A church’s decision to ban a couple from its congregation, simply because their skin color is different, has cut through the heart of a Pike County community.
Suzie Harville, who is engaged to a black man originally from Zimbabwe, is no longer welcome at the church. Neither is her fiancée, Tichna Chikuni.
Some members of Gulnare Freewill Baptist Church voted Sunday to prohibit interracial couples from joining their church. They’re welcomed to attend, just not so welcomed to stick around for too long.
“It’s racism. That’s what you call it,” said Dean Harville, who is Suzie’s father. He has attended Gulnare Freewill Baptist Church for more than 30 years–a place he has seen his family grow.
“I treat him like I’d treat my own son,” Dean Harville said of his future son-in-law. “You couldn’t find a nicer man.”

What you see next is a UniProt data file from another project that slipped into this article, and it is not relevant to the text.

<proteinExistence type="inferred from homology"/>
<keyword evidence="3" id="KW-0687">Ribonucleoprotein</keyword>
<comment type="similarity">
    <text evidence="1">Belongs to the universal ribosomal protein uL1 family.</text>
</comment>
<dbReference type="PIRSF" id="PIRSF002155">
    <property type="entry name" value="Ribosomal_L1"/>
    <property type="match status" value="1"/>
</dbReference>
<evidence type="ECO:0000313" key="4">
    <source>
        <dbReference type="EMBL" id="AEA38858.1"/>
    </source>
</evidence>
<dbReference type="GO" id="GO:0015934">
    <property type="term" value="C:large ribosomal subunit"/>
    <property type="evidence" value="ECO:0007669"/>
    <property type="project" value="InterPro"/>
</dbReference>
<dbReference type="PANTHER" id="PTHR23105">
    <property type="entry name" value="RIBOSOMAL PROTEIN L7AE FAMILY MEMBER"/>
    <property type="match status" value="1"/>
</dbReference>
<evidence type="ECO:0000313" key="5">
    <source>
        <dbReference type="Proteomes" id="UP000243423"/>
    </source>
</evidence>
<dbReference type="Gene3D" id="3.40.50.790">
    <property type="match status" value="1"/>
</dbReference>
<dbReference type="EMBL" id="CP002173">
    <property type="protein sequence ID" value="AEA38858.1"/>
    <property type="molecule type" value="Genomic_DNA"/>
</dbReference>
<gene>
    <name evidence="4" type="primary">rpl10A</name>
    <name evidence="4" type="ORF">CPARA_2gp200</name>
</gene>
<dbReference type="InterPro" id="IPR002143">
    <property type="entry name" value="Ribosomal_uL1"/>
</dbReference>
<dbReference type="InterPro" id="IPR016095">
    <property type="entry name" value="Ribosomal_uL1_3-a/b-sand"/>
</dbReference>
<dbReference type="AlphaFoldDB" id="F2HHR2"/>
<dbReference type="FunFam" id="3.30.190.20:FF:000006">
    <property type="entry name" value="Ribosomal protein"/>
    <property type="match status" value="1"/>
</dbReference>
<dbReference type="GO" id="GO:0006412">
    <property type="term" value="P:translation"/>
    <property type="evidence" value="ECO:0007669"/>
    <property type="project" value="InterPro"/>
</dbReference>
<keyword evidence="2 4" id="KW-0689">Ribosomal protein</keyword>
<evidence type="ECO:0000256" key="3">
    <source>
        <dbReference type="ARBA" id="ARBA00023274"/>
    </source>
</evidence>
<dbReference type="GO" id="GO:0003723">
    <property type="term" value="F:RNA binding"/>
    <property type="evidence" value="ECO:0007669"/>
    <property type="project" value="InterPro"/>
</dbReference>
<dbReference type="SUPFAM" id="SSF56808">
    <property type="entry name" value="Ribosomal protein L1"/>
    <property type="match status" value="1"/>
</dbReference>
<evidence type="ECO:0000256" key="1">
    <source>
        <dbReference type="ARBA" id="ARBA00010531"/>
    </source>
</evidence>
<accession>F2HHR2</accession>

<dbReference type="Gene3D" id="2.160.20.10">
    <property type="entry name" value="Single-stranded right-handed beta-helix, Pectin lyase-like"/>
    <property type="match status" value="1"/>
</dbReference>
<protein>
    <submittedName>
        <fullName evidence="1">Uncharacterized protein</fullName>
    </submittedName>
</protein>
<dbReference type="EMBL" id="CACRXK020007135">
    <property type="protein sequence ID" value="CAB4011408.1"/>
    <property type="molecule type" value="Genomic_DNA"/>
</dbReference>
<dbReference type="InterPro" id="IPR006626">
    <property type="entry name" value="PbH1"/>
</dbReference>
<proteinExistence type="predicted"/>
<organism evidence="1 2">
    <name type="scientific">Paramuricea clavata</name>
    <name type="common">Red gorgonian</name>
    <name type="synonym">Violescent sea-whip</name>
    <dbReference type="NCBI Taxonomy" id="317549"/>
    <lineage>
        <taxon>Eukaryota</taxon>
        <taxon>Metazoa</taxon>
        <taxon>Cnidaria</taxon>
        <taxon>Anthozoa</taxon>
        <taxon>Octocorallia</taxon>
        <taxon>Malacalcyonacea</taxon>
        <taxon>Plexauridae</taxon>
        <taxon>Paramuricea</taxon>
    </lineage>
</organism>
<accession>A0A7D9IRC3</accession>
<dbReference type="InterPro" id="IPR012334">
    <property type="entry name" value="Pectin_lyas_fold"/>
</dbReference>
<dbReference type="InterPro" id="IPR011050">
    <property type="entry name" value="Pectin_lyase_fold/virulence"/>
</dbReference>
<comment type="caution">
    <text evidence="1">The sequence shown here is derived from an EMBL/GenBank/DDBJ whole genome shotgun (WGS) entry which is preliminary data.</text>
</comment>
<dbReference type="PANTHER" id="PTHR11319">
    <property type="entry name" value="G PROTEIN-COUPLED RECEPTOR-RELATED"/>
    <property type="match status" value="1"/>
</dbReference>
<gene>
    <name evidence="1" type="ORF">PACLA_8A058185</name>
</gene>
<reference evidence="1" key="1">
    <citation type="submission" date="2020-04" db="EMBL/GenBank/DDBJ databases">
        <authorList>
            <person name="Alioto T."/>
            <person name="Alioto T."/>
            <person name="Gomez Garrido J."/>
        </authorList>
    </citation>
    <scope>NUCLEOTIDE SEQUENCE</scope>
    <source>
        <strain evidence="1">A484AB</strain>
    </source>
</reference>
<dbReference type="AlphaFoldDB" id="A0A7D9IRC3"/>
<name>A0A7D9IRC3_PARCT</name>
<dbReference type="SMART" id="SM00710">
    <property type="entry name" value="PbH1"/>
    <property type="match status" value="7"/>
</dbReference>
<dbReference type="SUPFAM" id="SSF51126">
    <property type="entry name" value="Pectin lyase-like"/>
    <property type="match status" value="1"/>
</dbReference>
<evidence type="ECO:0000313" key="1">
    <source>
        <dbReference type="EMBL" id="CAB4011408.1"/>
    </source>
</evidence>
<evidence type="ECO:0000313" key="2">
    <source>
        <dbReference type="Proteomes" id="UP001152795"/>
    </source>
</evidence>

The couple, who met in college, recently attended services at Gulnare Freewill Baptist Church–a small country church about 15 miles north of Pikeville, Ky. During their visit, Suzie sang a song, and Tichna played the piano.
“The pastor said they can’t sing in the church anymore,” Dean Harville said. “Then he said, ‘Furthermore, take your fella back to wherever she got him from.’ ”
Then, came a policy voted on and approved by a local majority banning interracial couples from joining the church.
About 40 people attend services on a typical Sunday at Gulnare Freewill Baptist. This measure passed by a vote of nine to six. Dean Harville said more people were present, but they wouldn’t take a stand.
Member Melvin Thompson crafted the resolution but said Wednesday that he is “not racist.” Thompson says the matter is an internal affair of the church.